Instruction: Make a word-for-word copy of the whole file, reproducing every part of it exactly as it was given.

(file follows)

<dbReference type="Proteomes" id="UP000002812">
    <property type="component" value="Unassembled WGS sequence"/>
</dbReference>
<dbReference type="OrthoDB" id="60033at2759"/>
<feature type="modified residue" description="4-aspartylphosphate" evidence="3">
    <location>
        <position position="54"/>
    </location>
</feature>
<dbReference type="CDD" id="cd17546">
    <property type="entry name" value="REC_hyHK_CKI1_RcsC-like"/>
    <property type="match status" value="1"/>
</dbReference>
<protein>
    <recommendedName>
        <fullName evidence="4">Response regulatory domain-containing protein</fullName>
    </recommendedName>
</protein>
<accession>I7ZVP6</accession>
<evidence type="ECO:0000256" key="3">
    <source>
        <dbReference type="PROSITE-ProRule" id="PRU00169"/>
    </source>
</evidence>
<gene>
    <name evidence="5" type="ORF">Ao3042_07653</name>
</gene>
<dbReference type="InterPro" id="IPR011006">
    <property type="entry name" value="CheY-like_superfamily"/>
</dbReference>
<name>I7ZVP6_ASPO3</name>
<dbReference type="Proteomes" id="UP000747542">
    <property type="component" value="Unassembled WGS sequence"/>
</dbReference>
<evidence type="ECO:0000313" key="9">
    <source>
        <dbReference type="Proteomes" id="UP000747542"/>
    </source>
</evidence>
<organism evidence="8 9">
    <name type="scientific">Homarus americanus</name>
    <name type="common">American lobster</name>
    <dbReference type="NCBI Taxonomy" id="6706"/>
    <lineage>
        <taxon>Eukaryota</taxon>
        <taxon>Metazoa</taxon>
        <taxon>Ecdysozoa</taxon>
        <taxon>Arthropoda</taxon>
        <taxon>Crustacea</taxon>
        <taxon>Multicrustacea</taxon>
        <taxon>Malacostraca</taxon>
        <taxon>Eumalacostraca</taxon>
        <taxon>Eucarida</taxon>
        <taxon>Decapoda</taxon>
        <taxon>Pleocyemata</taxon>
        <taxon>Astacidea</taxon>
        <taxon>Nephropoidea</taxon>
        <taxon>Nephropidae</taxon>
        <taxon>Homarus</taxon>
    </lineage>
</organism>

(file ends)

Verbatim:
<dbReference type="Proteomes" id="UP000002812">
    <property type="component" value="Unassembled WGS sequence"/>
</dbReference>
<dbReference type="OrthoDB" id="60033at2759"/>
<feature type="modified residue" description="4-aspartylphosphate" evidence="3">
    <location>
        <position position="54"/>
    </location>
</feature>
<dbReference type="CDD" id="cd17546">
    <property type="entry name" value="REC_hyHK_CKI1_RcsC-like"/>
    <property type="match status" value="1"/>
</dbReference>
<protein>
    <recommendedName>
        <fullName evidence="4">Response regulatory domain-containing protein</fullName>
    </recommendedName>
</protein>
<accession>I7ZVP6</accession>
<evidence type="ECO:0000256" key="3">
    <source>
        <dbReference type="PROSITE-ProRule" id="PRU00169"/>
    </source>
</evidence>
<gene>
    <name evidence="5" type="ORF">Ao3042_07653</name>
</gene>
<dbReference type="InterPro" id="IPR011006">
    <property type="entry name" value="CheY-like_superfamily"/>
</dbReference>
<name>I7ZVP6_ASPO3</name>
<dbReference type="Proteomes" id="UP000747542">
    <property type="component" value="Unassembled WGS sequence"/>
</dbReference>
<evidence type="ECO:0000313" key="9">
    <source>
        <dbReference type="Proteomes" id="UP000747542"/>
    </source>
</evidence>
<organism evidence="8 9">
    <name type="scientific">Homarus americanus</name>
    <name type="common">American lobster</name>
    <dbReference type="NCBI Taxonomy" id="6706"/>
    <lineage>
        <taxon>Eukaryota</taxon>
        <taxon>Metazoa</taxon>
        <taxon>Ecdysozoa</taxon>
        <taxon>Arthropoda</taxon>
        <taxon>Crustacea</taxon>
        <taxon>Multicrustacea</taxon>
        <taxon>Malacostraca</taxon>
        <taxon>Eumalacostraca</taxon>
        <taxon>Eucarida</taxon>
        <taxon>Decapoda</taxon>
        <taxon>Pleocyemata</taxon>
        <taxon>Astacidea</taxon>
        <taxon>Nephropoidea</taxon>
        <taxon>Nephropidae</taxon>
        <taxon>Homarus</taxon>
    </lineage>
</organism>